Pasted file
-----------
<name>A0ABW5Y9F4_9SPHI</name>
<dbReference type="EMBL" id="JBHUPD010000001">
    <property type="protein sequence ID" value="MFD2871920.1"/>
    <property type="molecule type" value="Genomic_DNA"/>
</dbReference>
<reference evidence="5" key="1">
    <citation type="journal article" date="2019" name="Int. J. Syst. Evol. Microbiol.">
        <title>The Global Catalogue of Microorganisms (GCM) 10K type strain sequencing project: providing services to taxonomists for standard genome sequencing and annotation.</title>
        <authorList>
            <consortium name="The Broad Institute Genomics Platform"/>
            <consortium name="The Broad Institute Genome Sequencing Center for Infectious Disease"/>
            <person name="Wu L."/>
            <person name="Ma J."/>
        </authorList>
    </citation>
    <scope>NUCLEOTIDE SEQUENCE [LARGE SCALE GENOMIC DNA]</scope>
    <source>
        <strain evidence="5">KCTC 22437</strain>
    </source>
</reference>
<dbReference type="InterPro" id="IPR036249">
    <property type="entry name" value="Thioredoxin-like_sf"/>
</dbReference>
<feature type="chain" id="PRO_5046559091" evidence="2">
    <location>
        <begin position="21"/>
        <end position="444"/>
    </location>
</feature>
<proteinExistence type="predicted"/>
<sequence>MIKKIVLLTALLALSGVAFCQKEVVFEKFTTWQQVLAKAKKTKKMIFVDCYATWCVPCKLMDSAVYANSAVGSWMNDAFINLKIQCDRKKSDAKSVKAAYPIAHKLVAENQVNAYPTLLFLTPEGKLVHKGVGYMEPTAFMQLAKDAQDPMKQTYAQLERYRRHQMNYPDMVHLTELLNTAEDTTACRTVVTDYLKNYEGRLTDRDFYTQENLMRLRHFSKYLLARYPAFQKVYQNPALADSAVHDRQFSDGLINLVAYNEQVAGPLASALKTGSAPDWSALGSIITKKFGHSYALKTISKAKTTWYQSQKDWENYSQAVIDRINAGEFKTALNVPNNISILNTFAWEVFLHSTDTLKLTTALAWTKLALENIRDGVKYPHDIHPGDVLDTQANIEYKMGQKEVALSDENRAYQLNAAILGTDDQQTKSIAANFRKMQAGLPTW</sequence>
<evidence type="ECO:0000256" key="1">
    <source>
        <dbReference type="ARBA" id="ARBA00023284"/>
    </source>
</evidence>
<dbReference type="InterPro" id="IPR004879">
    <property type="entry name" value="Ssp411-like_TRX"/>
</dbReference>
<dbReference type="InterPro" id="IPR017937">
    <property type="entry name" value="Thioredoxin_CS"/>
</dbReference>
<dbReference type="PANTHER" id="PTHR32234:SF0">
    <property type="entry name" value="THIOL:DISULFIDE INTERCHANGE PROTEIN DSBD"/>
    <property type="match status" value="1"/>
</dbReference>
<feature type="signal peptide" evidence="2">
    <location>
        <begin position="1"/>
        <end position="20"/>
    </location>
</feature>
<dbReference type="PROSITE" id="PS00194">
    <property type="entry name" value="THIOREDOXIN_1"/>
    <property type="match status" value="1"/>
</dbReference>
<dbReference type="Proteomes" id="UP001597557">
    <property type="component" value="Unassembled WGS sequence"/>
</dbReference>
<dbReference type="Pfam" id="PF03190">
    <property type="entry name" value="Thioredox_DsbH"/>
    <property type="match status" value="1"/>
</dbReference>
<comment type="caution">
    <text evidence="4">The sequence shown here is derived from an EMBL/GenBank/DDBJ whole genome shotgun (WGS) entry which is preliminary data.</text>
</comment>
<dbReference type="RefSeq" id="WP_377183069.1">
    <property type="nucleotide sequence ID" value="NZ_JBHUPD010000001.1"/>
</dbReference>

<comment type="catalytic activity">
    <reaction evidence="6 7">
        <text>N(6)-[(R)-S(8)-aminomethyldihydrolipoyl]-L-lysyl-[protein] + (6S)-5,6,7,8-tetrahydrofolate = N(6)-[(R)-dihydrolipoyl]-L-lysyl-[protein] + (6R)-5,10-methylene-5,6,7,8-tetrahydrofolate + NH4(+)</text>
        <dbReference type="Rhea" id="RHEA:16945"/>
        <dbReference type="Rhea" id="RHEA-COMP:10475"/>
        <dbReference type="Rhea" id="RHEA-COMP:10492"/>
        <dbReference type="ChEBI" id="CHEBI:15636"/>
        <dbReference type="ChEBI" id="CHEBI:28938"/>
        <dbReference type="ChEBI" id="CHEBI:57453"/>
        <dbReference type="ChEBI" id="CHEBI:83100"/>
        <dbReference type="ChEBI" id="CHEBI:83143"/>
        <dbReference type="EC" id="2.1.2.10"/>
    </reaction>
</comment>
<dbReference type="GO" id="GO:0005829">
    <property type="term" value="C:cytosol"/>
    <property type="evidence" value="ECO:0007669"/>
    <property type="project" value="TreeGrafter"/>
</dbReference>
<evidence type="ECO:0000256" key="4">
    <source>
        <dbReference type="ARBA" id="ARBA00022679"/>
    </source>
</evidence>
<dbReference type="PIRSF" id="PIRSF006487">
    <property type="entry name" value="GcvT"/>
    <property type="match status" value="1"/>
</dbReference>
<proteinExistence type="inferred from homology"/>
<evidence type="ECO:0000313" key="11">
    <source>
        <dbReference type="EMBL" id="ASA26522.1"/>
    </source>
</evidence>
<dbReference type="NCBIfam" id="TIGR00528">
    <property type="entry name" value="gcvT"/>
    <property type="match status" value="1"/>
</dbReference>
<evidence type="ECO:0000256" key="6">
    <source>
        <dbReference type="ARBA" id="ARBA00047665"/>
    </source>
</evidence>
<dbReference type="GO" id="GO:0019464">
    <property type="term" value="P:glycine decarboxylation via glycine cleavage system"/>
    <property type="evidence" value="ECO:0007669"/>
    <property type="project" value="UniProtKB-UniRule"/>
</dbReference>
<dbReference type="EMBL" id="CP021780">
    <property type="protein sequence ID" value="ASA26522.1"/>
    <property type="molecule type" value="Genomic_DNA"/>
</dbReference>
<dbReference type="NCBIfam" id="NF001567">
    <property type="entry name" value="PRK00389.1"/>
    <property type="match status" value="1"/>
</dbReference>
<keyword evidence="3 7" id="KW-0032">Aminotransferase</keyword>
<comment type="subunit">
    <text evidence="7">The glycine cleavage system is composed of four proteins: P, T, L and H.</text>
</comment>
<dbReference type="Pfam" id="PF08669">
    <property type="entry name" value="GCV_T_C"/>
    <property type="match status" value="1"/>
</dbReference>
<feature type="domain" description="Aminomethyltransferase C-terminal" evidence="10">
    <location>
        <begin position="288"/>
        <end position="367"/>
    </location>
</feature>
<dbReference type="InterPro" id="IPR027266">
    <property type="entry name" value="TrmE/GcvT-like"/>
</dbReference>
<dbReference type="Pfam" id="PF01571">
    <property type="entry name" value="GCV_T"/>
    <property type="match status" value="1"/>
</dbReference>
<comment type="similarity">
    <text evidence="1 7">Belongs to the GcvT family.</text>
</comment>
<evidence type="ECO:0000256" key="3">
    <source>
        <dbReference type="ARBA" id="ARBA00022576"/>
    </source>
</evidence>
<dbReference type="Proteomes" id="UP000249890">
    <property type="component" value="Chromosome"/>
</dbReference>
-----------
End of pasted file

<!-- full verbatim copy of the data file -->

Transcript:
<name>A0ABW5Y9F4_9SPHI</name>
<dbReference type="EMBL" id="JBHUPD010000001">
    <property type="protein sequence ID" value="MFD2871920.1"/>
    <property type="molecule type" value="Genomic_DNA"/>
</dbReference>
<reference evidence="5" key="1">
    <citation type="journal article" date="2019" name="Int. J. Syst. Evol. Microbiol.">
        <title>The Global Catalogue of Microorganisms (GCM) 10K type strain sequencing project: providing services to taxonomists for standard genome sequencing and annotation.</title>
        <authorList>
            <consortium name="The Broad Institute Genomics Platform"/>
            <consortium name="The Broad Institute Genome Sequencing Center for Infectious Disease"/>
            <person name="Wu L."/>
            <person name="Ma J."/>
        </authorList>
    </citation>
    <scope>NUCLEOTIDE SEQUENCE [LARGE SCALE GENOMIC DNA]</scope>
    <source>
        <strain evidence="5">KCTC 22437</strain>
    </source>
</reference>
<dbReference type="InterPro" id="IPR036249">
    <property type="entry name" value="Thioredoxin-like_sf"/>
</dbReference>
<feature type="chain" id="PRO_5046559091" evidence="2">
    <location>
        <begin position="21"/>
        <end position="444"/>
    </location>
</feature>
<proteinExistence type="predicted"/>
<sequence>MIKKIVLLTALLALSGVAFCQKEVVFEKFTTWQQVLAKAKKTKKMIFVDCYATWCVPCKLMDSAVYANSAVGSWMNDAFINLKIQCDRKKSDAKSVKAAYPIAHKLVAENQVNAYPTLLFLTPEGKLVHKGVGYMEPTAFMQLAKDAQDPMKQTYAQLERYRRHQMNYPDMVHLTELLNTAEDTTACRTVVTDYLKNYEGRLTDRDFYTQENLMRLRHFSKYLLARYPAFQKVYQNPALADSAVHDRQFSDGLINLVAYNEQVAGPLASALKTGSAPDWSALGSIITKKFGHSYALKTISKAKTTWYQSQKDWENYSQAVIDRINAGEFKTALNVPNNISILNTFAWEVFLHSTDTLKLTTALAWTKLALENIRDGVKYPHDIHPGDVLDTQANIEYKMGQKEVALSDENRAYQLNAAILGTDDQQTKSIAANFRKMQAGLPTW</sequence>
<evidence type="ECO:0000256" key="1">
    <source>
        <dbReference type="ARBA" id="ARBA00023284"/>
    </source>
</evidence>
<dbReference type="InterPro" id="IPR004879">
    <property type="entry name" value="Ssp411-like_TRX"/>
</dbReference>
<dbReference type="InterPro" id="IPR017937">
    <property type="entry name" value="Thioredoxin_CS"/>
</dbReference>
<dbReference type="PANTHER" id="PTHR32234:SF0">
    <property type="entry name" value="THIOL:DISULFIDE INTERCHANGE PROTEIN DSBD"/>
    <property type="match status" value="1"/>
</dbReference>
<feature type="signal peptide" evidence="2">
    <location>
        <begin position="1"/>
        <end position="20"/>
    </location>
</feature>
<dbReference type="PROSITE" id="PS00194">
    <property type="entry name" value="THIOREDOXIN_1"/>
    <property type="match status" value="1"/>
</dbReference>
<dbReference type="Proteomes" id="UP001597557">
    <property type="component" value="Unassembled WGS sequence"/>
</dbReference>
<dbReference type="Pfam" id="PF03190">
    <property type="entry name" value="Thioredox_DsbH"/>
    <property type="match status" value="1"/>
</dbReference>
<comment type="caution">
    <text evidence="4">The sequence shown here is derived from an EMBL/GenBank/DDBJ whole genome shotgun (WGS) entry which is preliminary data.</text>
</comment>
<dbReference type="RefSeq" id="WP_377183069.1">
    <property type="nucleotide sequence ID" value="NZ_JBHUPD010000001.1"/>
</dbReference>

<comment type="catalytic activity">
    <reaction evidence="6 7">
        <text>N(6)-[(R)-S(8)-aminomethyldihydrolipoyl]-L-lysyl-[protein] + (6S)-5,6,7,8-tetrahydrofolate = N(6)-[(R)-dihydrolipoyl]-L-lysyl-[protein] + (6R)-5,10-methylene-5,6,7,8-tetrahydrofolate + NH4(+)</text>
        <dbReference type="Rhea" id="RHEA:16945"/>
        <dbReference type="Rhea" id="RHEA-COMP:10475"/>
        <dbReference type="Rhea" id="RHEA-COMP:10492"/>
        <dbReference type="ChEBI" id="CHEBI:15636"/>
        <dbReference type="ChEBI" id="CHEBI:28938"/>
        <dbReference type="ChEBI" id="CHEBI:57453"/>
        <dbReference type="ChEBI" id="CHEBI:83100"/>
        <dbReference type="ChEBI" id="CHEBI:83143"/>
        <dbReference type="EC" id="2.1.2.10"/>
    </reaction>
</comment>
<dbReference type="GO" id="GO:0005829">
    <property type="term" value="C:cytosol"/>
    <property type="evidence" value="ECO:0007669"/>
    <property type="project" value="TreeGrafter"/>
</dbReference>
<evidence type="ECO:0000256" key="4">
    <source>
        <dbReference type="ARBA" id="ARBA00022679"/>
    </source>
</evidence>
<dbReference type="PIRSF" id="PIRSF006487">
    <property type="entry name" value="GcvT"/>
    <property type="match status" value="1"/>
</dbReference>
<proteinExistence type="inferred from homology"/>
<evidence type="ECO:0000313" key="11">
    <source>
        <dbReference type="EMBL" id="ASA26522.1"/>
    </source>
</evidence>
<dbReference type="NCBIfam" id="TIGR00528">
    <property type="entry name" value="gcvT"/>
    <property type="match status" value="1"/>
</dbReference>
<evidence type="ECO:0000256" key="6">
    <source>
        <dbReference type="ARBA" id="ARBA00047665"/>
    </source>
</evidence>
<dbReference type="GO" id="GO:0019464">
    <property type="term" value="P:glycine decarboxylation via glycine cleavage system"/>
    <property type="evidence" value="ECO:0007669"/>
    <property type="project" value="UniProtKB-UniRule"/>
</dbReference>
<dbReference type="EMBL" id="CP021780">
    <property type="protein sequence ID" value="ASA26522.1"/>
    <property type="molecule type" value="Genomic_DNA"/>
</dbReference>
<dbReference type="NCBIfam" id="NF001567">
    <property type="entry name" value="PRK00389.1"/>
    <property type="match status" value="1"/>
</dbReference>
<keyword evidence="3 7" id="KW-0032">Aminotransferase</keyword>
<comment type="subunit">
    <text evidence="7">The glycine cleavage system is composed of four proteins: P, T, L and H.</text>
</comment>
<dbReference type="Pfam" id="PF08669">
    <property type="entry name" value="GCV_T_C"/>
    <property type="match status" value="1"/>
</dbReference>
<feature type="domain" description="Aminomethyltransferase C-terminal" evidence="10">
    <location>
        <begin position="288"/>
        <end position="367"/>
    </location>
</feature>
<dbReference type="InterPro" id="IPR027266">
    <property type="entry name" value="TrmE/GcvT-like"/>
</dbReference>
<dbReference type="Pfam" id="PF01571">
    <property type="entry name" value="GCV_T"/>
    <property type="match status" value="1"/>
</dbReference>
<comment type="similarity">
    <text evidence="1 7">Belongs to the GcvT family.</text>
</comment>
<evidence type="ECO:0000256" key="3">
    <source>
        <dbReference type="ARBA" id="ARBA00022576"/>
    </source>
</evidence>
<dbReference type="Proteomes" id="UP000249890">
    <property type="component" value="Chromosome"/>
</dbReference>